RDP 2005-04: Monetary Policy, Asset-Price Bubbles and the Zero Lower Bound 5. Conclusions

In this paper we have used a simple model of a closed economy to investigate what impact the ZLB on nominal interest rates has on the recommendations of an activist policy-maker attempting to respond optimally to an asset-price bubble. In assessing our results, it should be remembered that this framework almost certainly magnifies the impact of the ZLB, most notably because it does not allow for other arms of policy (or unconventional monetary policy operations) to help extricate the economy from a situation in which policy has become constrained by the ZLB.

For example, the possibility of encountering the ZLB in the future would clearly hold fewer fears for monetary policy-makers in an economy with sound public finances than in one burdened with high net public debt and persistent deficits. In the former, policy-makers would be aware that fiscal policy could be called upon, if necessary, to aid in stimulating the economy and forestalling any risk of deflation becoming entrenched. Likewise, our closed-economy setting precludes the use – as advocated for Japan by numerous authors, such as Svensson (2001) and McCallum (2000) – of exchange rate policy as a tool to help rescue an economy suffering from the effects of a severe asset-price bubble collapse.

Notwithstanding these caveats, our framework has the twin advantages of simplicity and transparency, while at the same time capturing the key stylised features of the interaction between output, inflation and real interest rates. It thus allows us to analyse at least the direction in which the presence of the ZLB might influence the recommendations of an activist policy-maker trying to respond optimally to a bubble. It also allows us to understand intuitively the mechanisms driving the results of such analysis, and how the relative importance of these mechanisms might vary as we alter either the stochastic properties of the bubble or the parameters which characterise the economy.

Table 1 summarises the results from our various numerical simulations for the case of an economy with a steady-state neutral nominal interest rate of i* = 3 per cent. For each scenario, the table shows, as time proceeds and the bubble grows, whether the impact of the ZLB on an activist's recommendations would be to make to make them tighter (+), looser (−) or little different (=) than otherwise (where ‘little different’ here denotes an impact of less than 25 basis points).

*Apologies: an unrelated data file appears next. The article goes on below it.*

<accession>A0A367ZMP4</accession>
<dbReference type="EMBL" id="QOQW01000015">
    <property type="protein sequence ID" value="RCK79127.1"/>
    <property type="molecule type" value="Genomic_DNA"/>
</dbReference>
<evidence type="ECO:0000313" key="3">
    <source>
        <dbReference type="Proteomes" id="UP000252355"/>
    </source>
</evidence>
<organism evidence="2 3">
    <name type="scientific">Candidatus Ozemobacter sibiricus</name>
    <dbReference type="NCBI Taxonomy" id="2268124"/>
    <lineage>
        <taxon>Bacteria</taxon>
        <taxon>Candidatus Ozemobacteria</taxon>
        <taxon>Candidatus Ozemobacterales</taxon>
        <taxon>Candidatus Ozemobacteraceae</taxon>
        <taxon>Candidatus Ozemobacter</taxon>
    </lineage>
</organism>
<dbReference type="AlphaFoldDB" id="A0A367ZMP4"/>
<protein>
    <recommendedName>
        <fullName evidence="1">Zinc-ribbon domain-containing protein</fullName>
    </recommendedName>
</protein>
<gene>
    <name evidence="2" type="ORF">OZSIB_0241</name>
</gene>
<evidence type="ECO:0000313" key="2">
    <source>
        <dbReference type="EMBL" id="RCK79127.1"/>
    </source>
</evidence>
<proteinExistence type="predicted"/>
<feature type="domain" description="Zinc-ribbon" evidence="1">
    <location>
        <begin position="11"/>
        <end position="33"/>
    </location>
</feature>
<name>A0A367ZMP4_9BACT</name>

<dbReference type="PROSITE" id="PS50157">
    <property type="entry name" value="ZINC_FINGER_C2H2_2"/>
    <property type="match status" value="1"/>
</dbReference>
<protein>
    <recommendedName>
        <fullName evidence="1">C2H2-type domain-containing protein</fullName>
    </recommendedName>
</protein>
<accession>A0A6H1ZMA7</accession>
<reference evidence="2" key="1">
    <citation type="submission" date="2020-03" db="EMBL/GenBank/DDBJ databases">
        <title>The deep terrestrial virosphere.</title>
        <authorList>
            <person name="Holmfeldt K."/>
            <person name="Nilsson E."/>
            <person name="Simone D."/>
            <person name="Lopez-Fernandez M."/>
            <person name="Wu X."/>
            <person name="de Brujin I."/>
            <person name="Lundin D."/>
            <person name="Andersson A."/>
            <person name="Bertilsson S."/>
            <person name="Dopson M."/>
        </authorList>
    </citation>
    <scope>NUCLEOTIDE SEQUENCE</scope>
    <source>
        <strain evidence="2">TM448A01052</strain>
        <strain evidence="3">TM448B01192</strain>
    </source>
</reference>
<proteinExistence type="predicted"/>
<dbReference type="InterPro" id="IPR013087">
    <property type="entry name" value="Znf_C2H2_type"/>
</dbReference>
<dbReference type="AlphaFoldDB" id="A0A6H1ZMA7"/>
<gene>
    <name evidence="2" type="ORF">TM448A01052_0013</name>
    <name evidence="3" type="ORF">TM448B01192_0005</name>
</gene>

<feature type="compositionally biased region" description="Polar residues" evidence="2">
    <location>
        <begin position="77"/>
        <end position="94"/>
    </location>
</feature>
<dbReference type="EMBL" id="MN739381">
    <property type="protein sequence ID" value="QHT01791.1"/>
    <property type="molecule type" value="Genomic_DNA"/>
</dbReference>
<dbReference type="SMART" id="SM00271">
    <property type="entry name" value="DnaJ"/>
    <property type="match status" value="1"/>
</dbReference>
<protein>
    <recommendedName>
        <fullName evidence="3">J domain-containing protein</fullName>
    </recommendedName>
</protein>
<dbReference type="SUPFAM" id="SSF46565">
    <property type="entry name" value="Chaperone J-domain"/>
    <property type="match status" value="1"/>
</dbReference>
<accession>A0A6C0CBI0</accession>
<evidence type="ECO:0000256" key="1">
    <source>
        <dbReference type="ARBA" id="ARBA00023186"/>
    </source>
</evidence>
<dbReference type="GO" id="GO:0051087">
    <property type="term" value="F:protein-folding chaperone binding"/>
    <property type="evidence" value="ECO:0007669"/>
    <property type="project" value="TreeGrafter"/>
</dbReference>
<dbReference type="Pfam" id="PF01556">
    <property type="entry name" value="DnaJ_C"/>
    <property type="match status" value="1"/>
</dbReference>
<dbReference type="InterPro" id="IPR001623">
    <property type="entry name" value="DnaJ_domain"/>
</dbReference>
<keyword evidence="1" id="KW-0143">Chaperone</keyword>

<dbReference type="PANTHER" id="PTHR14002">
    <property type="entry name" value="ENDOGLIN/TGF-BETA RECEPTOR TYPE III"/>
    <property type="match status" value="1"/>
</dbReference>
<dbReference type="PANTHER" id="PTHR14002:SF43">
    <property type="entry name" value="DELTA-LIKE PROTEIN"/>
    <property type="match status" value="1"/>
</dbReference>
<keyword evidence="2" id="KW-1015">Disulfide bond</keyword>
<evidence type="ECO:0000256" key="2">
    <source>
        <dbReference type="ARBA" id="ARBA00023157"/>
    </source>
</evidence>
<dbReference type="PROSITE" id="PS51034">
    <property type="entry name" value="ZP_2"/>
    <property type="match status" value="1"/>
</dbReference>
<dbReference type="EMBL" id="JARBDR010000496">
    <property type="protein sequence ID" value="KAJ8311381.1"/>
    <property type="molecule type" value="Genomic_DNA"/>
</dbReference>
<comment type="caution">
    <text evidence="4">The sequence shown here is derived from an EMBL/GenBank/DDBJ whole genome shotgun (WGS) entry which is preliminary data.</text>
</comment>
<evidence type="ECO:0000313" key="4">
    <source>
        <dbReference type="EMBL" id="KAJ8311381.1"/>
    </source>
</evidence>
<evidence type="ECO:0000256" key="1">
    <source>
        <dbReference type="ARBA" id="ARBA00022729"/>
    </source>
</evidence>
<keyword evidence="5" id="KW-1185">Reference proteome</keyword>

Table 1: Impact of the ZLB on an Activist's Recommendations
Tighter (+), looser (−), or little different (=) than otherwise, i* = 3.0
Scenario Year 1 Year 2 Year 3 Year 4 Year 5 Year 6
Policy can't affect bubble
pt = 0.2, baseline model = = =
pt = 0.4, baseline model = = = = =
pt = 0.4, β = 0.5 = =
pt = 0.4, λ = 0.6 = = = = = =
pt = 0.4, λ = 1.0 = = = =
Policy affects bubble growth = = = =
Policy affects probability of bursting
p* = 0.4, δ = 0.2 = = + +

There are two broad sets of lessons worth highlighting. The first concerns the appropriate level of the steady-state neutral nominal interest rate – the sum of the economy's neutral real interest rate and policy-makers' choice of target inflation rate. From Table 1 we see that, even for a very low neutral nominal interest rate of i* = 3 per cent, in most scenarios the ZLB has relatively little effect on an activist policy-maker until the bubble has become quite large.[20] Moreover, as Figures 3, 6 and 8 confirm, even those ‘ZLB effects’ in Table 1 which are not negligible dissipate rapidly for neutral nominal interest rates above 3 per cent.